A few months ago, I came face to face with the uncomfortable reality that my fear hurts other people. It started when my doctor told me I needed a medical test. I won’t go into the gory details, but it was the kind of medical test that makes men cringe. It sounded more medieval than medical.
I knew the purpose of the test was to rule out something serious and potentially save my life. But it didn’t matter. I argued with my doctor, and more than once I thought about canceling the appointment just to avoid the unpleasantness of it all, even though my health was on the line.
In the end, I went through with it. Although the test really was terrible, it wasn’t as terrible as I had imagined it would be and the results were normal. But that’s not the point. The point is that I almost let my fear stand in the way of what was best for me and for the people who depend on me.
How your fear hurts other people
Most of the people inhabiting this planet are good and decent souls who are trying to do right by God and their fellow human beings. But fear takes our best intentions off track and makes us do things we don’t really want to do. Like it or not, fear doesn’t just hurt you — your fear hurts other people. Here’s how:
- Fear makes you selfish. Uncertainty is scary. None us can see into the future, so the things we don’t know can be much scarier than the things we do know. Faced with the fear of the unknown, our natural tendency is self-protection — we do whatever it takes to insulate ourselves from thousands of potentially negative scenarios. But self-protection comes at a price. When we’re focused on protecting ourselves, we neglect the needs of others — and they suffer the consequences. Want an example? Try this one on for size: While the accumulation of wealth provides financial security for the few, it means that the many struggle to earn a living wage.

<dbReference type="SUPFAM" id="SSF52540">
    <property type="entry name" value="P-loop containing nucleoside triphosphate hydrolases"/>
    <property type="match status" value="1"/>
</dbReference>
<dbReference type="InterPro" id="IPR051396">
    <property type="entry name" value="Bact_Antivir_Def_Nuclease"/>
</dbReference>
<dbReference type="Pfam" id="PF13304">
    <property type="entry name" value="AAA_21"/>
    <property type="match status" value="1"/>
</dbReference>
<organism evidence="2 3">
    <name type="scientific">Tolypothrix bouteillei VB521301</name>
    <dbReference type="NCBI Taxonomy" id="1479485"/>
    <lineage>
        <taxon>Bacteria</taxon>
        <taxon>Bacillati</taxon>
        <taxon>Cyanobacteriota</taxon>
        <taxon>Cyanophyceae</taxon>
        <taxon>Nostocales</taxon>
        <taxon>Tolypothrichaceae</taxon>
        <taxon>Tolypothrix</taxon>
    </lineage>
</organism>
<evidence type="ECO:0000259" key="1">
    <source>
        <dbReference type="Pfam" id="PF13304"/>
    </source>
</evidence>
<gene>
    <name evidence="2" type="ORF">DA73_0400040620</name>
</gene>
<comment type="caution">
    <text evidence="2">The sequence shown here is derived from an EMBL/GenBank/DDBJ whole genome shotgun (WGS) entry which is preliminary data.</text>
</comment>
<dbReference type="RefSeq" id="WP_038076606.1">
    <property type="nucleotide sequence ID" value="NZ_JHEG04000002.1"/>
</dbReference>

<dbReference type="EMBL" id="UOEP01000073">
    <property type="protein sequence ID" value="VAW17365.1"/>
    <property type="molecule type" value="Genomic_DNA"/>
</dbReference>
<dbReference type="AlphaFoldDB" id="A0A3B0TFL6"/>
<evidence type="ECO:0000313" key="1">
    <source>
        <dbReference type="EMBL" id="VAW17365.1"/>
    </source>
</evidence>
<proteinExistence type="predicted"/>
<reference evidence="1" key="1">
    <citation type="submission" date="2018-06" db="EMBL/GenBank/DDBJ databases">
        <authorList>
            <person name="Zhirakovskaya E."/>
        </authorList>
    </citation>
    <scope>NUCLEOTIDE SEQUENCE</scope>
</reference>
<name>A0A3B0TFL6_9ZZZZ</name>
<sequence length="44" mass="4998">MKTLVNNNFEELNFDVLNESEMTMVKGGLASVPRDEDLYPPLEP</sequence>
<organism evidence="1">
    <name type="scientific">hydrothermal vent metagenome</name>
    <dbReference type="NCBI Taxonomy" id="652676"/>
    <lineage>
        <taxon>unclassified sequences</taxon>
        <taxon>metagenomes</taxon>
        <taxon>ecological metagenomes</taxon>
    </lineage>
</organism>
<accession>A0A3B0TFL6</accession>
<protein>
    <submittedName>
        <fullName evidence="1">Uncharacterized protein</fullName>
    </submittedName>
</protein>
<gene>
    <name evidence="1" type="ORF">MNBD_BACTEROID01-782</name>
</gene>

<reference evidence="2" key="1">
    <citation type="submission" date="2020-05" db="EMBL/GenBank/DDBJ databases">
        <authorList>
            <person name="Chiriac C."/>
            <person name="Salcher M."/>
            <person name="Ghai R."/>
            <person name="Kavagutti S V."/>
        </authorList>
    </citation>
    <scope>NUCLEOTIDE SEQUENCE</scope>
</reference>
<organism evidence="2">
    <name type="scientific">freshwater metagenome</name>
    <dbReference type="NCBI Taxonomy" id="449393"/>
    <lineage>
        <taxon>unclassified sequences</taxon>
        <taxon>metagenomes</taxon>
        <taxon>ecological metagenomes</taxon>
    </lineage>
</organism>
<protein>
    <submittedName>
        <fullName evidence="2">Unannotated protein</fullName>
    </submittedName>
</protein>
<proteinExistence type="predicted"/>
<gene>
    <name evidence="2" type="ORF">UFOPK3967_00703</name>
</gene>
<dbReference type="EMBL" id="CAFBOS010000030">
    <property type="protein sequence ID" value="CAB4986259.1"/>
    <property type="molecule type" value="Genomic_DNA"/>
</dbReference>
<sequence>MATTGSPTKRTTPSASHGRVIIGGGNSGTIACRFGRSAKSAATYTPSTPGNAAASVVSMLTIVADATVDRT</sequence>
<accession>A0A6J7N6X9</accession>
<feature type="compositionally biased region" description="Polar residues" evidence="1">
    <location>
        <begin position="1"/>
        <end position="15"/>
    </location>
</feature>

- Fear fuels stereotypes. In addition to fearing the unknown, we fear things we don’t completely understand. Too often, our divisions and differences become sources of fear because we fill in the blanks with stereotypes and negative images of entire groups of people. Whether we admit it or not, we’re all susceptible to stereotypes based on religion, race, ideology, geography and dozens of other variables. But if you dig deep enough, you’ll discover that most of those stereotypes aren’t rooted in reality. They’re rooted in our fears.
- Fear limits your perspective. You were created to be a constant learner. At the moment God breathed life into you, he didn’t make a human being — he made a human becoming. With each passing day, our lives and perspectives are expanded by our interactions with each other and through our experiences in the world. Fear limits your perspective because it restricts your interactions with other people and minimizes new experiences. When you live in a bubble, spiritual and personal development slow to a crawl. The end product is narrow living, narrow thinking and narrow faith — things that inevitably impact other people. And none of these things honor God or Jesus’ alternative vision for your life.
The cure for fear Is trust
The opposite of fear isn’t courage. It’s trust. I heard somewhere that the phrase “fear not” appears more than 300 times in the Bible. I don’t know if that’s true or not. But here’s what I do know: The Bible talks a lot about fear and trust.
For example, consider this passage from the gospel of John:
Peace I leave with you; my peace I give to you. I do not give to you as the world gives. Do not let your hearts be troubled, and do not let them be afraid.
Trust in God frees us from the limitations that fear places on our lives. But because fear hurts other people, trust also allows us to live a more vibrant and spiritually mature life:
- Instead of hoarding wealth, we’re free to consider the needs of others because we trust God to provide for our needs.
- Instead of fearing the stereotypes we create, we’re free to relate to other people as individuals and see God’s fingerprint in everyone we meet.
- Instead of narrow living and narrow thinking, we’re free to grow spiritually, trusting God to open our hearts and minds to new people and new experiences.
Fear hurts other people. It makes us human and strips us of our humanity at the same time. But although it’s impossible to ignore the ugly realities of evil and injustice, we don’t have to be afraid.
We can choose to trust God and see the world differently. And with a little less fear in our lives, maybe we can begin to see the beauty that is all around us.